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My adventure in reading continues, this time with another book by perhaps my favorite author: Haruki Murakami.  Colorless Tsukuru Tazaki and His Years of Pilgrimage was first published in early 2013 for the Japanese market, while the English version I read came out in mid-2014.  Going in I had read just about every piece of Murakami’s fiction available in English, so this one had been high on my reading list since it was released.

This book was the story of Tsukuru Tazaki, an engineer in his late-30s living in roughly present day Tokyo.  Through conversations with his girlfriend Sara and a series of flashbacks, we learn that he has spent a large part of his life struggling with feelings of emptiness and depression as a result of an incident that occurred some 16 years ago.  Growing up in Nagoya, Tazaki and four of his classmates comprised a close-knit, inseparable unit of friends that came together early in their highschool years.  Some time later, during his second year away at university in Tokyo, Tazaki was informed out of nowhere that the other four group members were severing all communication with him, no reasons or explanations provided.  With Sara’s urging Tazaki feels he is ready to seek out and confront his former friends about the past and get the closure he needs to move on with his life.

I really enjoyed this reading experience, but man was this a heavy book.  The overall tone was rather dark, as Tazaki’s moods don’t vary far outside the range of passively suicidal lows to “highs” of mild acceptance of, and resignation to, life.  It was never overly dramatic, but the mood simultaneously weighs the reader down and pushes them forward.  While the book did do a good job of getting the reader hooked from the beginning, I found that I got more and more engaged as the story went on.  By the middle, it had built up a lot of momentum and went by very quickly as it neared the end.  As I approached the final pages, I started to get very anxious about what the outcome might be and what sort of closure the reader would get.  The story had slowly built up to such an intensity, that I didn’t fully realize it until I finished the last page and would have done anything to have gotten more.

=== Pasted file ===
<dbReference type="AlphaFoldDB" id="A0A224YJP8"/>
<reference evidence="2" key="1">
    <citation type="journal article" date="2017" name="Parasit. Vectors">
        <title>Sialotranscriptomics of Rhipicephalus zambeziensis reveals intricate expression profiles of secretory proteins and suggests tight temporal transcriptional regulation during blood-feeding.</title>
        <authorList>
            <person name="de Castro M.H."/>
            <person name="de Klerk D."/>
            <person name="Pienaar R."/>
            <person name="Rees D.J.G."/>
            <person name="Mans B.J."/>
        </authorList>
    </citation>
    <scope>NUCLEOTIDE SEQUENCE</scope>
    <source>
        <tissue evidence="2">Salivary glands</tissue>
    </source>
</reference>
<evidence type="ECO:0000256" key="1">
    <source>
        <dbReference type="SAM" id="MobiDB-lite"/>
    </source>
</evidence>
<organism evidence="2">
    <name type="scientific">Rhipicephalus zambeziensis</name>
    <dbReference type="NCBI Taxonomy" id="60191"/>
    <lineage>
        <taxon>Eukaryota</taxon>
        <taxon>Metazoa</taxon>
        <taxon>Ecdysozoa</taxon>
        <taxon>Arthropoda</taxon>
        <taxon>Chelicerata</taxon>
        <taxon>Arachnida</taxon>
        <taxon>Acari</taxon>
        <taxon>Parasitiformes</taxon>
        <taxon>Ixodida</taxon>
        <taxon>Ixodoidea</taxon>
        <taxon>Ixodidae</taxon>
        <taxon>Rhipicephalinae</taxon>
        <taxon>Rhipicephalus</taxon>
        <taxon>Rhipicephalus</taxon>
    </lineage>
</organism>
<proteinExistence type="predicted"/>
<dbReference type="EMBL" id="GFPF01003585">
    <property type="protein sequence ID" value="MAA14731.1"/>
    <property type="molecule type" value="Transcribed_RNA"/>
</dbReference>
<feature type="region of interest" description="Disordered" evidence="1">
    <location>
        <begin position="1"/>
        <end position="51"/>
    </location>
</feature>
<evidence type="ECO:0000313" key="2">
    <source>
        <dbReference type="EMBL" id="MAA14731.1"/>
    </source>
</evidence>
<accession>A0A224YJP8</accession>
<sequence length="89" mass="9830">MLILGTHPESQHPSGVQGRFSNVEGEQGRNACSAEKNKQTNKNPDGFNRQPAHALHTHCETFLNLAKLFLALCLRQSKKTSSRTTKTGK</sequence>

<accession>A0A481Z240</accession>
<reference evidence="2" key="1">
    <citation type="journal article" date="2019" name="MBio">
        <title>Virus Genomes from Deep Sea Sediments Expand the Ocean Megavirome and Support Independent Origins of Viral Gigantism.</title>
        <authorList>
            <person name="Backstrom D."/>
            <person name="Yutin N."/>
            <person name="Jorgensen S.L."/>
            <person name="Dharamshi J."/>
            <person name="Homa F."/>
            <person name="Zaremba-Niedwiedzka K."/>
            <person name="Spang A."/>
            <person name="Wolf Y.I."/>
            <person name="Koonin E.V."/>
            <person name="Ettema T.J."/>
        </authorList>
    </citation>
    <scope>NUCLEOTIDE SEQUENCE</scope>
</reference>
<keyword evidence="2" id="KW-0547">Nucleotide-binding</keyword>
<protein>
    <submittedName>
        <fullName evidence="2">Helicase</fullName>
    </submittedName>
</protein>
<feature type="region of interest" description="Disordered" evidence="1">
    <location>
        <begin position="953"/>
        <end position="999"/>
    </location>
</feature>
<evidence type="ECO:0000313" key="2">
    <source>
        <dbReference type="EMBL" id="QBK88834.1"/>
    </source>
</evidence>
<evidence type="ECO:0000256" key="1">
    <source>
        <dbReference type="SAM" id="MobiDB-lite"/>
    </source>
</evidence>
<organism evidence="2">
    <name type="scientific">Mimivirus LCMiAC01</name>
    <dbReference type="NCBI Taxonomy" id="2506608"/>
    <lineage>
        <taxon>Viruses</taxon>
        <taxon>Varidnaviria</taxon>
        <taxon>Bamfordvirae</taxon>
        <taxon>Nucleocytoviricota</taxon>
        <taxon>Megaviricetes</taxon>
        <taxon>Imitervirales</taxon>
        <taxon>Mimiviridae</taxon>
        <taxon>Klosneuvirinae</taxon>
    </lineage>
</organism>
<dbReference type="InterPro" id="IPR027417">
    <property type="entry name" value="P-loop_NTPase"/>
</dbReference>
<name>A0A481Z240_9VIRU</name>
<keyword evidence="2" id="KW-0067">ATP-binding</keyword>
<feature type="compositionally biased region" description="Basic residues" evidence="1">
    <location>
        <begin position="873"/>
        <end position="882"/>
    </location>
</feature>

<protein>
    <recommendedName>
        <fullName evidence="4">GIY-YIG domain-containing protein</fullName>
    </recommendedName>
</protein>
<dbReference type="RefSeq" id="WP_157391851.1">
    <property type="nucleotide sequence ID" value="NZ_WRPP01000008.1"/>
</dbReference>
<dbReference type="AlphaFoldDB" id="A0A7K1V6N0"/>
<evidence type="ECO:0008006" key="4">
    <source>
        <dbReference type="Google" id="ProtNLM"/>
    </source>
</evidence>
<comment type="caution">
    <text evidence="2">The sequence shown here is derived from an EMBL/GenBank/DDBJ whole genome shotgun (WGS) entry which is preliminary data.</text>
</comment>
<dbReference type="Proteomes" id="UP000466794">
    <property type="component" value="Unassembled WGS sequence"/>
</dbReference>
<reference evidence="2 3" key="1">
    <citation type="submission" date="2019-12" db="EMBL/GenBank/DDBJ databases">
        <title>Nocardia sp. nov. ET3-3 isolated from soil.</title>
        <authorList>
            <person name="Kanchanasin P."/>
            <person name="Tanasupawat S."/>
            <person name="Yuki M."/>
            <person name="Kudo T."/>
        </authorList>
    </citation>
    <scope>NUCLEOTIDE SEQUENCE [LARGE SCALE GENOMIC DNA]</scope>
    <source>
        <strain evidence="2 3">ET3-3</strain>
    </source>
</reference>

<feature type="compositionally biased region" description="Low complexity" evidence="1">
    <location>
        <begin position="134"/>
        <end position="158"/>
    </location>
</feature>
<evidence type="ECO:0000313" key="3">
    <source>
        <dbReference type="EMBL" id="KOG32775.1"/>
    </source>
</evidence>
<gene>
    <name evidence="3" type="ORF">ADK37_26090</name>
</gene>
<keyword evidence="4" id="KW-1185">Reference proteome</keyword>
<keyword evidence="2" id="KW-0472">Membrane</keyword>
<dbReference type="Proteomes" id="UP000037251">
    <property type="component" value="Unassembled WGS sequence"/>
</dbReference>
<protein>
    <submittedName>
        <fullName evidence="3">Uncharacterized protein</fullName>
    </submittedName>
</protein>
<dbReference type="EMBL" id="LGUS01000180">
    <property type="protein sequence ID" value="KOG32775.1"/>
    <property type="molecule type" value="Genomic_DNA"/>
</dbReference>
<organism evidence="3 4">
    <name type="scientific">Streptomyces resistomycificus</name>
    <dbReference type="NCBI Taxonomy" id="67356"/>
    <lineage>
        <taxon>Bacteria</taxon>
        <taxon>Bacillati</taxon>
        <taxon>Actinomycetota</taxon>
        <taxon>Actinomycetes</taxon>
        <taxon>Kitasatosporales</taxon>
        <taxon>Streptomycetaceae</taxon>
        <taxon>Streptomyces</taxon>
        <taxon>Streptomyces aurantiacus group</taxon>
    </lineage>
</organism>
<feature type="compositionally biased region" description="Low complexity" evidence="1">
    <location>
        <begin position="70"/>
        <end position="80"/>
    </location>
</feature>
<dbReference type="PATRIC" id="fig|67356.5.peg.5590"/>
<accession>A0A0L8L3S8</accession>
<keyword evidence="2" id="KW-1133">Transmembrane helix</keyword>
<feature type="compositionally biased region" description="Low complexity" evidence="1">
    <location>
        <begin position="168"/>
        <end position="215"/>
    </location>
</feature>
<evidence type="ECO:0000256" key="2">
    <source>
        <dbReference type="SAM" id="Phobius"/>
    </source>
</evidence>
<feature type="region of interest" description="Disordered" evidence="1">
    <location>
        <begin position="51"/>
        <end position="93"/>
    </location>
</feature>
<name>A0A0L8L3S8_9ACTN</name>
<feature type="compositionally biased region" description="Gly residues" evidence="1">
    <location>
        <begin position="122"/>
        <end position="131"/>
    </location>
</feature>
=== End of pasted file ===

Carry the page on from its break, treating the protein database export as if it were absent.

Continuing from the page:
This sense of involvement was developed by Murakami’s fantastic ability to tell a story and the strength of Tazaki as a character.  True to his form, Murakami fully engaged the reader’s senses as well.  Colors play a big role in the story and hint at tensions between the characters.  In Tazaki’s original group of friends, the two boys were “Red” and “Blue,” while the two girls were “White” and “Black.”  Unique among his group, Tazaki was the only one who did not have a family name that signified a color and instead saw himself a colorless vessel into which the others expressed themselves.  Music also featured prominently in the story, in particular Franz Liszt’s Années de pèlerinage.  Of course a record player was involved, as was a mysterious traveling pianist.  As for Tazaki, himself, despite not being the most charismatic or engaging person, he was none-the-less a fascinatingly likeable and approachable character whom the reader wants to follow along on his journey.

Another thing that stood out to me while I was reading was that for all of its stylistic familiarity, the book had something of a different feel to it than most of the other works I had read by Murakami.  Now that I think about it, there were two key elements that contributed to this feeling.  The first was that there was less of the author’s usual mysticism present in this story.  That’s not to suggest it wasn’t there, but unlike in some of his other works, most of the story and conflicts played out either physically or psychologically in the real world.  I think this was a good choice, as it made the story that much more foreboding.  The other thing that felt different was that this book took place closer to present day than any of the other Murakami novels I have read thus far.  Characters having access to things like email and cell phones seemed almost out of sorts with the types of worlds I’d grown accustomed to in these works.  I always think of his characters inhabiting a mysterious otherworld of 1980s apartments and smoke-filled jazz bars, but again, it just seemed to feel right having these characters occupy a more modern world.

I am really happy I took the time to read this book, and would readily recommend it to others as seasoned Murakami fans and newcomers alike can enjoy it.  Just don’t go in expecting something lighthearted.